PESHAWAR: The private hospitals have earned Rs8 billion as compared to Rs2 billion earned by public sector health facilities from the income generated through free treatment of patients under Sehat Sahulat Programme (SSP) during the last five years.
The government has spent Rs10.5 billion on the free treatment of 423,525 patients in the province. Private hospitals got 78 per cent of the amount and the share of government-owned health facilities was 22 per cent.
Sources said that lack of staff’s share in the income of SSP in government hospitals was the main cause of less income. “The health department is concerned over poor performance of the government hospitals and is going to discuss the issue in the next meeting of the Steering Committee on SSP,” they added.
They told this scribe that health department wanted to enable the public sector hospitals to attract the patients and generate income for its own institutions. “Efforts to create a competitive environment among public and private hospitals have proved futile and the former continue to draw lion’s share from the programme,” they added.
Under the programme, 173 hospitals have been put on the panel including 46 government health facilities and 127 private ones. The selection was made after thorough scrutiny by experts, sources said.
Dept concerned over poor performance of govt health facilities
In 2019, the provincial cabinet approved a ‘funds retention and utilisation formula’ for distribution of funds generated through SSP for the government-owned hospitals. It was meant to give share to the staffers of government hospitals so that they could attend the patients, like private outlets, and enhance their income from SSP.
According to it, 25 per cent of the income would be utilised for improvement of services and maintenance of the facility, 20 per cent for consumable and 30 per cent for doctors, including surgeons, physicians, anaesthetists, pathologists, radiologists and medical officers involved in the investigations and treatment of the insured patients.
Of the income, 15 per cent would go to paramedics and nurses and 10 per cent to the administrative cost. Prior to the formula, the income would go to the government account but after the cabinet’s approval, the income should be retained by the hospitals to improve services.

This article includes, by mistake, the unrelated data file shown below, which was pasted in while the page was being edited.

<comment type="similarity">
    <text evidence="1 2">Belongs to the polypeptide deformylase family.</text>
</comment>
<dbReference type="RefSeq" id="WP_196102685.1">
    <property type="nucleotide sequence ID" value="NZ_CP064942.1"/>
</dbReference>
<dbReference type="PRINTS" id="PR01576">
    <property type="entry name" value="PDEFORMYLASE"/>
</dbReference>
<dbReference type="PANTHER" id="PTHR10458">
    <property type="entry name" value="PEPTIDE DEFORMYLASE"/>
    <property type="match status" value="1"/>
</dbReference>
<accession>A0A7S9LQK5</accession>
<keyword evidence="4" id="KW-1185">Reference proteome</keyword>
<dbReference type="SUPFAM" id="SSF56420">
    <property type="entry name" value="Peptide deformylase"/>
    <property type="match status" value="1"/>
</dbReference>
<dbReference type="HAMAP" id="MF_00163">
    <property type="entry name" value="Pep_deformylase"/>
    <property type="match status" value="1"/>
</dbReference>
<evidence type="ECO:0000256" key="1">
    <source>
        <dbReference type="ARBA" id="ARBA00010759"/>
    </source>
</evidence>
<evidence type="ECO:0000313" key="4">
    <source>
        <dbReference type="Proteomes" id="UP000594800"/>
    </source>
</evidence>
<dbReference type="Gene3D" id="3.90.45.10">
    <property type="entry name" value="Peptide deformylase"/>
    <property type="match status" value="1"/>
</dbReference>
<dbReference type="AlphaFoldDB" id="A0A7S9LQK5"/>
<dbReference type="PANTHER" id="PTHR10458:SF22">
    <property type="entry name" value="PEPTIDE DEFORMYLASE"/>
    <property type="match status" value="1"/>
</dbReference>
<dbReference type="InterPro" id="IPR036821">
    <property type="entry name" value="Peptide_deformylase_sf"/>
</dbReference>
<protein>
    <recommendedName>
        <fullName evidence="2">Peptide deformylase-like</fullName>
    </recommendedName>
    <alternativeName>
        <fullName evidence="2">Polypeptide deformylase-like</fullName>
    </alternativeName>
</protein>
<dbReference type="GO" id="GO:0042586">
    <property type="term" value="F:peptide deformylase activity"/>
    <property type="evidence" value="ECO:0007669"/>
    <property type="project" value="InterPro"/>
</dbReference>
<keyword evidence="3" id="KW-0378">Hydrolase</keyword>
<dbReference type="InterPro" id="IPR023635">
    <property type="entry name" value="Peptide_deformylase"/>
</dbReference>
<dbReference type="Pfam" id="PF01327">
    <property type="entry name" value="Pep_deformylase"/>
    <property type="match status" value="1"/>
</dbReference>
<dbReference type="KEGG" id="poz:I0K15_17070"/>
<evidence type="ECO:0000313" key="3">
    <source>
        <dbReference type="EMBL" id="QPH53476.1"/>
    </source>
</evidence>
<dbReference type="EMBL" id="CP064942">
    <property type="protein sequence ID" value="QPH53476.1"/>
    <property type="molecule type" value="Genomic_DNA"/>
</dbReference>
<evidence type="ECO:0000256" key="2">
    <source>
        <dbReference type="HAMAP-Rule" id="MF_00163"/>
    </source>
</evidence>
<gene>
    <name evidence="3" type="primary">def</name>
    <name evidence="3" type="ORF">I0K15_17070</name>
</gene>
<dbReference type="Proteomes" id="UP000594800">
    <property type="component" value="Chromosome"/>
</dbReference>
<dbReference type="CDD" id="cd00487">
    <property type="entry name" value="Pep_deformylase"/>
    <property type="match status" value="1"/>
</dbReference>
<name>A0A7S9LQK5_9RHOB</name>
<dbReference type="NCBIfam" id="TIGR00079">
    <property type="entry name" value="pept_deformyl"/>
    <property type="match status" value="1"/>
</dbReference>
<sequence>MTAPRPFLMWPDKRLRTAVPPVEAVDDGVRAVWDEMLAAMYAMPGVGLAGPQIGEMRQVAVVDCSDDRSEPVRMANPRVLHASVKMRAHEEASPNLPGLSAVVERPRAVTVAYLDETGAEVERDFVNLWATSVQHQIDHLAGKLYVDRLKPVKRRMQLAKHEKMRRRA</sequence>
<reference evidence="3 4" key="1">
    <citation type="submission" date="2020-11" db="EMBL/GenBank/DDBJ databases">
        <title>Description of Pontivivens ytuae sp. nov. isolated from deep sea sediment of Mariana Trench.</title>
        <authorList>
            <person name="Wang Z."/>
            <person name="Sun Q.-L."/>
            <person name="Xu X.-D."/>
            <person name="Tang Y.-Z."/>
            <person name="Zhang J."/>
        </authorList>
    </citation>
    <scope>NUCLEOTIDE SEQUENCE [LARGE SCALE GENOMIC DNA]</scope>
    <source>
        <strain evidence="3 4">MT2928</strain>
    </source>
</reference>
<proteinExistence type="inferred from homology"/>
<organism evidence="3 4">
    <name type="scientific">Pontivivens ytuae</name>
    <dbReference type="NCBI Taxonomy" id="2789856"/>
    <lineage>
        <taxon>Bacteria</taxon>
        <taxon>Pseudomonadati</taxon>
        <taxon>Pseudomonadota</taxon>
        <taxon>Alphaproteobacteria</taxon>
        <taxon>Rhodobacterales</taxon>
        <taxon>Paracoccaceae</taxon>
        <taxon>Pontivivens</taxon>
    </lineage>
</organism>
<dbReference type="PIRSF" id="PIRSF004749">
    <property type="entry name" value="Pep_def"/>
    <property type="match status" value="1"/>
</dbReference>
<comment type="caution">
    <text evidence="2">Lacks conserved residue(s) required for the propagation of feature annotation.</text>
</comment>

The health department has also asked the hospitals to form committees under the respective medical superintendents to ensure implementation of the formula but the hospitals continue to deny share to the staff, according to sources.
SSP was launched in collaboration with KfW, a German bank, in four districts in 2015, covering three per cent population of the province. It was extended to 51 per cent population in 2016, then to 69 per cent in 2017 and to the entire province in November 2020. Now, it covers 7.2 million families of the province. They are entitled to seek free treatment in about 500 hospitals in the country.
State Life Insurance Corporation of Pakistan has been implementing the programme in empanelled hospitals. SSP provides finances for healthcare up to Rs1 million per annum to each of the families. In case of spending Rs1 million, the cards issued to them are re-charged. The scheme has also been replicated in Punjab, Balochistan, parts of Sindh, Azad Jammu and Kashmir and Gilgit-Baltistan.
Officials said that government was concerned over the poor performance of the state-run hospitals where the employees drew good salaries but weren’t able to treat the SSP’s patients. In private hospitals, the patients were admitted readily while in government ones, they were kept waiting for longer period as the staff had no interest due to lack of share, they added.
“We are going to ensure that the hospitals provide good environment to the patients. The government is giving about Rs70 billion to the health sector every year in annual budget and Rs12 billion has been given to SSP this year which will be increased to Rs20 billion in the next financial year,” said officials.
They said that government provided buildings besides paying electricity and gas bills, salaries and bore maintenance expenses of the hospitals while the private hospitals paid to their staff only when they earned from patients.
They said that they were going to discuss the issue very soon and all hospitals would be given monthly targets of admissions under SSP.
“The government hospitals are catching up fast. Next year’s budget will definitely have this consideration while funds are distributed particularly to medical teaching institutions,” Health Secretary Syed Imtiaz Husain Shah told Dawn.
He said that SSP was a flagship programme, which helped all the people regardless of their financial status.
Published in Dawn, June 7th, 2021